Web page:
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Old 05-13-2006, 03:13 PM   #6
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When I researched the purchase of my F-250 last year, the difference in cost was minimal. I believe the cost difference between crew cabs was in neighborhood of less than $500. Not a significant amount when you think of the extra durability you have built in. I went with the desiel option, which was significantly more costly, so I can't speak too much on other issues.
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Old 05-13-2006, 03:30 PM   #7
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How about a third choice

My favorite is the one I am driving of course. a F350 11 pass Van. with the 6.0 diesel engine (currently 18 to 20 mpg when pulling the 19' globetrotter.)With the 6.0 the package is rated 1 ton. Love the ride and talk about room to carry all the extra stuff. This is my 8th full size van, but the first diesel and let me tell you I will never go back to a gas engine after this experience. I put 23,000 miles on it last year, and can only praise its performance. You may be surprised to find that you can have one for a lot less than the F250 crew cab. check the price with your dealer.
That's my opinion and I am a happy camper
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Old 05-13-2006, 03:36 PM   #8
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But if you want 200K miles, fuel economy, mountains...

Okay, I do have a 2500 Sierra Duramax, but...

Aaron -- The LS rear end? Like a lot of things this is lost in the past to me (RoadKingMoe and maybe Pick posts of 2-3 years ago). The LS you are referring to -- is that the larger diameter, heavier casting, more bolts rear differential? That certainly is part of the reason why the 3/4-tonners will last longer -- but only if your engine (Duramax) will last that long too. PowerStroke? Go figger...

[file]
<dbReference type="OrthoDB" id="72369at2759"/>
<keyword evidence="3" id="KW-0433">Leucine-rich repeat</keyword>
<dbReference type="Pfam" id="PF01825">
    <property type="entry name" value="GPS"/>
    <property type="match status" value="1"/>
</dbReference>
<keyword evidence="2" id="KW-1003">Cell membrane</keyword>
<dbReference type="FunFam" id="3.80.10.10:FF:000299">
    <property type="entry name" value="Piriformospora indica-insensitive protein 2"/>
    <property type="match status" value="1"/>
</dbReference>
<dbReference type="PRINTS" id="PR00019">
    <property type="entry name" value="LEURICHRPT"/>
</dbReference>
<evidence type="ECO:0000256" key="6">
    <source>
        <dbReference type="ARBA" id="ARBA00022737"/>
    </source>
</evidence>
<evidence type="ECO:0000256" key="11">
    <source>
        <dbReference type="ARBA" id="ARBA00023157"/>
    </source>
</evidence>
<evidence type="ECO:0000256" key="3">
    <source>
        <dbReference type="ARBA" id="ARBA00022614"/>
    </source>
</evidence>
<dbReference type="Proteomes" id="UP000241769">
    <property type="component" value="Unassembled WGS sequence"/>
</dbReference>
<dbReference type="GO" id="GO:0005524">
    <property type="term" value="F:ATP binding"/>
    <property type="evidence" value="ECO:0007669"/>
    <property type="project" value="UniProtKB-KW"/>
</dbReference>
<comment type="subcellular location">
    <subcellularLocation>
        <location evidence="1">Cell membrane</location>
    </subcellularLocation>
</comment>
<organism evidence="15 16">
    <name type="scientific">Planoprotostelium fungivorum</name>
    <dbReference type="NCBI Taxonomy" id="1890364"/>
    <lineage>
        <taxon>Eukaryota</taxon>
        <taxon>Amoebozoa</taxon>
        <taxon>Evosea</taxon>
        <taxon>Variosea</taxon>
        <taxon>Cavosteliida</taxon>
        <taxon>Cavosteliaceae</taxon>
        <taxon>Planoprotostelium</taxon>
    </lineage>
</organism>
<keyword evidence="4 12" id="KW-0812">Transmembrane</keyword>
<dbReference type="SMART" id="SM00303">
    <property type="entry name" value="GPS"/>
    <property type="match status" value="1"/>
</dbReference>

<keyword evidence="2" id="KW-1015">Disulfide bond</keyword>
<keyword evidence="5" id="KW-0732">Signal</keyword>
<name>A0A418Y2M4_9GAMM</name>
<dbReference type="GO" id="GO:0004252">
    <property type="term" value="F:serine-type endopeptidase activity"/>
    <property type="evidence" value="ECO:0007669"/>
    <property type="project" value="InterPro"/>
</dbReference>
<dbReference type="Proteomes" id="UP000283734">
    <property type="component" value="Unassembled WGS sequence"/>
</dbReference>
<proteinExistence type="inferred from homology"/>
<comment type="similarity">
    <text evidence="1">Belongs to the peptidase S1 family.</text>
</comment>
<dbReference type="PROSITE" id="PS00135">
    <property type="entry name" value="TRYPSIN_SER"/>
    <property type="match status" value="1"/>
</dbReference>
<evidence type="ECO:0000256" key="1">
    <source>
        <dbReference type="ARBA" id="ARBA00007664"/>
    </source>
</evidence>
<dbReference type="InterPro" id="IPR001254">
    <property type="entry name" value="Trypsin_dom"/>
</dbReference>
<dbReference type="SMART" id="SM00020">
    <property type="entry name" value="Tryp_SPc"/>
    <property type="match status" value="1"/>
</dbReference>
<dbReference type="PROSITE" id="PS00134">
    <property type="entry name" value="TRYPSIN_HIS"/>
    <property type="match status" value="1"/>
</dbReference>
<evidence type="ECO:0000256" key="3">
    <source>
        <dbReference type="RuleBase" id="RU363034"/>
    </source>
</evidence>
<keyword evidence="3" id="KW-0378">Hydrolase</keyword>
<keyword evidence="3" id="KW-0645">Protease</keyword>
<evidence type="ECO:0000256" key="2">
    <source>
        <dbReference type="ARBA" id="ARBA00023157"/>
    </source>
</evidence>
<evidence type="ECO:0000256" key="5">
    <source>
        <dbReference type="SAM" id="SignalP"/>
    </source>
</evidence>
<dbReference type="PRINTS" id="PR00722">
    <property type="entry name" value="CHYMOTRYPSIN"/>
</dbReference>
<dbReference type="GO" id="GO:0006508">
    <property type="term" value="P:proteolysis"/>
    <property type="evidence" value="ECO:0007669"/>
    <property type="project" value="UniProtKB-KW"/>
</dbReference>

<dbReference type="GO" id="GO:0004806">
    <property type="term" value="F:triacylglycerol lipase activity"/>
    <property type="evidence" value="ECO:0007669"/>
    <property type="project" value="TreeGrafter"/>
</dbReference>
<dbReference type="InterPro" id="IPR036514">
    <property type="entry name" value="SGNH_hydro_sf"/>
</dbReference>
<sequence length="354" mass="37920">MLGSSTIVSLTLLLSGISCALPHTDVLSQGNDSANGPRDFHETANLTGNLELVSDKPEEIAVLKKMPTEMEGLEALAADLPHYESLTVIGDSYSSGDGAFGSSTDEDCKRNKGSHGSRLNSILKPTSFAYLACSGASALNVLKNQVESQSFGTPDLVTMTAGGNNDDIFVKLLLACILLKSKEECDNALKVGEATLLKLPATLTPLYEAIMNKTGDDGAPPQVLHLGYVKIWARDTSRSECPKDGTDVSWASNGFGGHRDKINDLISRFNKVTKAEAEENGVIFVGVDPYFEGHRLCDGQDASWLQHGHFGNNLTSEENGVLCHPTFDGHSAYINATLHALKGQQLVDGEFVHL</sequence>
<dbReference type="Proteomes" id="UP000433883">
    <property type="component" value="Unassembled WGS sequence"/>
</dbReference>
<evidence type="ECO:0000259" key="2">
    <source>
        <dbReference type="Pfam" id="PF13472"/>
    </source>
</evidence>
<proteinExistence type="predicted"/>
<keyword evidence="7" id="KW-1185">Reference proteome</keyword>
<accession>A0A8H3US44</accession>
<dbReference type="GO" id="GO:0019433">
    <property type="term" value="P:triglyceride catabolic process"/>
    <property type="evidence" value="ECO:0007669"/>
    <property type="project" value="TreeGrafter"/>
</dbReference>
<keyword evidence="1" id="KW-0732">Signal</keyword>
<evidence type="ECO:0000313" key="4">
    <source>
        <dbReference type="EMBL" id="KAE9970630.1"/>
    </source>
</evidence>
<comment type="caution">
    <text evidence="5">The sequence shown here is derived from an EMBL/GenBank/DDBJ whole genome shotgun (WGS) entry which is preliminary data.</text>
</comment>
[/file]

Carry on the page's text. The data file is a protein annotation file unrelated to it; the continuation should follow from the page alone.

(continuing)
But a 1/2-ton will do very well with the 22' CCD. Put Rubbermaid bins under a topper for extra clothes and things you need for longer trips.
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Old 05-13-2006, 03:53 PM   #9
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Quote:
Originally Posted by Canoe stream
Aaron -- The LS rear end? Like a lot of things this is lost in the past to me (RoadKingMoe and maybe Pick posts of 2-3 years ago). The LS you are referring to -- is that the larger diameter, heavier casting, more bolts rear differential?
Probably should have used the lower case ls LS= Limited Slip FWIW I have driven many a Ford vehicle over the 300k mark with only normal wear items being replaced. Most have been gassers, with the most recent a V-6 F150. I am a firm believer in purchasing vehicles with the factory towing package, typically it will include some upgrades like: additonal radiator capacity, larger oil and tranny coolers (some times) a more towing friendly rear end ratio that ends up being a better all around anyway. I have found that if you buy the basic truck they will put the highest rear end ratio in that they can for the CAFE mileage ratings. My 97 F150 V-6 had a 3.55 and would tow 6000# it averaged about 17 mpg. My current beast is a 96 F350 dually PSD with 4.10's in it (limited slip) and I am getting about 16.5 mpg if I keep it around 65 mph. Unless you know for a fact that you are going to be using a vehicle for only a specfic use (like my wife and her F150) I prefer to go with the heavy dutier choice just in case I need it down the road. I typically buy gently used and drive them for 10-15 years.

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Old 05-13-2006, 04:06 PM   #10
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hi jim and others

in your other post on this issue you noted this may be the 'last big purchase' in your life....
well if that IS the case (and you have more than 4 years to live) i'd opt for the extra cost of a power stroke diesel and the f250. this truck could be on the road long after the 150 and the added cost over a 15-20 year duty cycle is small...also should the 22 ccd prove tooooooooo tight in a few years the truck won't need an upgrade.


you also noted carrying several days of fire wood, generators, bikes, gear and so on....and that with all this extra load, the numbers were close as to overall capacity (gcwr) and so on.....another reason to opt for the 250. and the long bed configuration with a shell. i easily fill my long bed/shell for extended trips and never carry firewood. don't forget the grill, lawn chairs, ladders and so on....

owning my first diesel now for over a year, i cannot image any good reason to go back to gas....i suppose the potential "superchief" might take me there (flex fuel, hydrogen, and electric but no diesel) but i suspect if we see a superchief it will have a diesel option.